What is clear from the pandemic is that financial institutions need a standout online presence if they are to prosper today and in the future.
The health crisis has hastened acceptance and reliance on digital solutions for home working and shopping. The same goes for banking and payments as consumers become increasingly comfortable engaging with their bank online and embracing new technologies
that help them access their accounts and make payments securely, in real time.
At the same time, financial organisations need to make sure prospective customers are who they say they are when operating in the digital world. This means verifying an individual’s ID, whether at the customer onboarding stage or when giving customers access
to their accounts online. Doing so effectively can mean the difference between making sure legitimate transactions are conducted and completed, or unwittingly giving fraudsters access. Failure to have effective checks in place could also see the financial
institution fall foul of AML and KYC regulations and face heavy fines.
Increase in fraud
The problem for banks is that since the early days of the pandemic began there has been a sharp increase in the frequency of fraud attempts. Across all financial products, research has revealed that fraud rates rose in the UK by 33 per cent in April 2020,
when compared with previous monthly averages.
And in an age where potentially anyone, anywhere can perform an online transaction, the rigors demanded in ID verification are not as robust around the world as they could be. It’s due to a lack of standardisation and best practice in verification, and it’s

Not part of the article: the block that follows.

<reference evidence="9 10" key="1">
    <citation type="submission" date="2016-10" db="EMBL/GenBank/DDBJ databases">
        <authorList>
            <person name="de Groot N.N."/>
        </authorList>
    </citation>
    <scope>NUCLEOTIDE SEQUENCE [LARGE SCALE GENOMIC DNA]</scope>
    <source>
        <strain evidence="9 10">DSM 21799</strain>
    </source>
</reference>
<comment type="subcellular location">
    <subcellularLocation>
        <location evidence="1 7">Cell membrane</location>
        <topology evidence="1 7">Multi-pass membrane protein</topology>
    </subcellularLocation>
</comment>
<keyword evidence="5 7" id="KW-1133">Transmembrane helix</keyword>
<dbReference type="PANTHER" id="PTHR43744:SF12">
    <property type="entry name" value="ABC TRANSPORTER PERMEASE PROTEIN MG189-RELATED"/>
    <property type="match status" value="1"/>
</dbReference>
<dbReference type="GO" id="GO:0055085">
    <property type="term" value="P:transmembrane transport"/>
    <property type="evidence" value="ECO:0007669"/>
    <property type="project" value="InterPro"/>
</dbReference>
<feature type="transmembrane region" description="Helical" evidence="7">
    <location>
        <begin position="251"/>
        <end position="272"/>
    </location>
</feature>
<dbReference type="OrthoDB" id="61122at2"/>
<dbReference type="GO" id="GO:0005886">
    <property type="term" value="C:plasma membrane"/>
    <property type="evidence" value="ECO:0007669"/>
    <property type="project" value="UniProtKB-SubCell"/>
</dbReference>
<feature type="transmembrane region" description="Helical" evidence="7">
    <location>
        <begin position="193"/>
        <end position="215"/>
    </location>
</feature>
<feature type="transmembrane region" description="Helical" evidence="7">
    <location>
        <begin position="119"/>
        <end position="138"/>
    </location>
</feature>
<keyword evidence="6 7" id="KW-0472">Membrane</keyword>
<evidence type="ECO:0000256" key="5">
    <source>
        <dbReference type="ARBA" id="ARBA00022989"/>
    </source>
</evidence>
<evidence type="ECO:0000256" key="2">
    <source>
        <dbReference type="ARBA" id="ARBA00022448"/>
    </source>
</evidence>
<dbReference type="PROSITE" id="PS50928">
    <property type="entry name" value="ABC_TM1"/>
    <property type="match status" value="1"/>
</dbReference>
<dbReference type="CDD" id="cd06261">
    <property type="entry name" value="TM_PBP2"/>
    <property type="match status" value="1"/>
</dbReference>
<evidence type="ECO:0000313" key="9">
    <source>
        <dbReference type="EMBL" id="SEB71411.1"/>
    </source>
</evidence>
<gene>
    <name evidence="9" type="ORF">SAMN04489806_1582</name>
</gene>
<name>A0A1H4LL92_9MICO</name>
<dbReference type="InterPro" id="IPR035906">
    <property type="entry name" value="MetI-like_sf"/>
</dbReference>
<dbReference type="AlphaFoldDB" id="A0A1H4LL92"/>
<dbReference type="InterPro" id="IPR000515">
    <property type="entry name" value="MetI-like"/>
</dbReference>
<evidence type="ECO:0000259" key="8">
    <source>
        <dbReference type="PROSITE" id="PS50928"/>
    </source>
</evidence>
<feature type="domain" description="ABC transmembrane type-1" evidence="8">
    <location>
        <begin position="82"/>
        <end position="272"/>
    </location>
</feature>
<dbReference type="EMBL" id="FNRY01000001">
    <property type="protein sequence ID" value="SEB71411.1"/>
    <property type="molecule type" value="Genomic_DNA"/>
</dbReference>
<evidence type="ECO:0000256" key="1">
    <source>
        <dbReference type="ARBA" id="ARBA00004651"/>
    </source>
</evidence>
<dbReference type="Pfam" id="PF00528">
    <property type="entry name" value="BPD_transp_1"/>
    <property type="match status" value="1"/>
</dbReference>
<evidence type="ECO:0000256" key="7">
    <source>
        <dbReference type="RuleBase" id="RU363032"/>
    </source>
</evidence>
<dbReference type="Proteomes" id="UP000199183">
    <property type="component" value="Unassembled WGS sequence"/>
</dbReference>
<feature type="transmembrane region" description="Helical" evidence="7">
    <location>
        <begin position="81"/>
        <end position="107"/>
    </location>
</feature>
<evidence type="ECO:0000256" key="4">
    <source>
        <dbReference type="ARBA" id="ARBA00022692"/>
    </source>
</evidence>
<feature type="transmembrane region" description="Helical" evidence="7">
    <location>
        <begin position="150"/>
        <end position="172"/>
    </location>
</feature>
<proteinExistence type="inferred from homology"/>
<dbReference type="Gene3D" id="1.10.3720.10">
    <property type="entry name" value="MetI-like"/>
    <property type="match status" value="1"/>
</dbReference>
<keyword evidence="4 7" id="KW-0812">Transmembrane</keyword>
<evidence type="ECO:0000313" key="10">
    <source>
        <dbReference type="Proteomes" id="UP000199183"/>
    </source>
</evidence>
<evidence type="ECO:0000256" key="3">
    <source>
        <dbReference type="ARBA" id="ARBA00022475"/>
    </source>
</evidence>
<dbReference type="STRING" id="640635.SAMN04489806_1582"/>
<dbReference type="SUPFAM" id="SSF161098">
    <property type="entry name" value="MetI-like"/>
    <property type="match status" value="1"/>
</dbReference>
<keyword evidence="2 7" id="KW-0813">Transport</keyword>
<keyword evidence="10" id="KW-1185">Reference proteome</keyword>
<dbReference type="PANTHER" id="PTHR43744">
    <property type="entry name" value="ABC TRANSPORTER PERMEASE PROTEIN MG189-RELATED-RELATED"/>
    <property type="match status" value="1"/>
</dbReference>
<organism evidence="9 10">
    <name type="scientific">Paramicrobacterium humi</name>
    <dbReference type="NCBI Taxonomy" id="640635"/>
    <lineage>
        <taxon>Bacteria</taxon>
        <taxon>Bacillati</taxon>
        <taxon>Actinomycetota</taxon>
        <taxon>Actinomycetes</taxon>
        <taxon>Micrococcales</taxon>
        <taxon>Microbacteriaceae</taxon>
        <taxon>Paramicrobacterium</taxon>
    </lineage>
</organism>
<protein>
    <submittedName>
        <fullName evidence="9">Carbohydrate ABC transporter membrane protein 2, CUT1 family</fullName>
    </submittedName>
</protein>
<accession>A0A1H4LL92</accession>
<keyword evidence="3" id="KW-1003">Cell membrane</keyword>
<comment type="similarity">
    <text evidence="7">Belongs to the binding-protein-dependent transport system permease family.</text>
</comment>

unlikely this will be solved anytime soon.
2x2 ID verification in real time
At a minimum, what should be taking place globally as the financial services sector experiences increased levels of fraud is the 2x2 ID verification approach. This requires taking two pieces of information like name and date of birth and checking them against
two recognised sources, like a credit agency or utility company.
This can be best delivered by having access to billions of global records from trusted country specific reference sources, such as electoral roll, credit agency, utility company and PeP lists. What is particularly important is that this process takes place
in real time. Therefore, adequate checks are made seamlessly while onboarding a new customer, delivering that all-important smooth customer experience.
Recent research has highlighted that inefficient onboarding is a key driver behind a 56 per cent abandonment rate for banking customers. Therefore, the opportunity to undertake real time checks must be one of the main considerations when selecting an ID
verification service. Otherwise prospective customers will most likely head elsewhere to those that do provide a seamless and secure onboarding service.
Expectation of speed in digital age
Speed is particularly important when consumers’ expectations are increasingly shaped by the experiences provided by the digital behemoths such as Apple and Amazon. It puts huge pressure on financial institutions to provide similarly friction-free and elegant
interactions, with the importance of ease of use starting at the onboarding stage.
However, real time ID verification shouldn’t only take place during the onboarding process. Those customers seeking access to their accounts online should be able to pass ID checks in real time, whether that takes place via biometrics or another route; otherwise
there’s a danger customers will walk.
As financial institutions are forced headlong down the online route by the pandemic, those that are serious about protecting their business and customers at a time of increased fraud, particularly at the onboarding stage, must deliver a seamless global 2x2
ID verification process. Doing so will also improve the customer experience and help drive growth.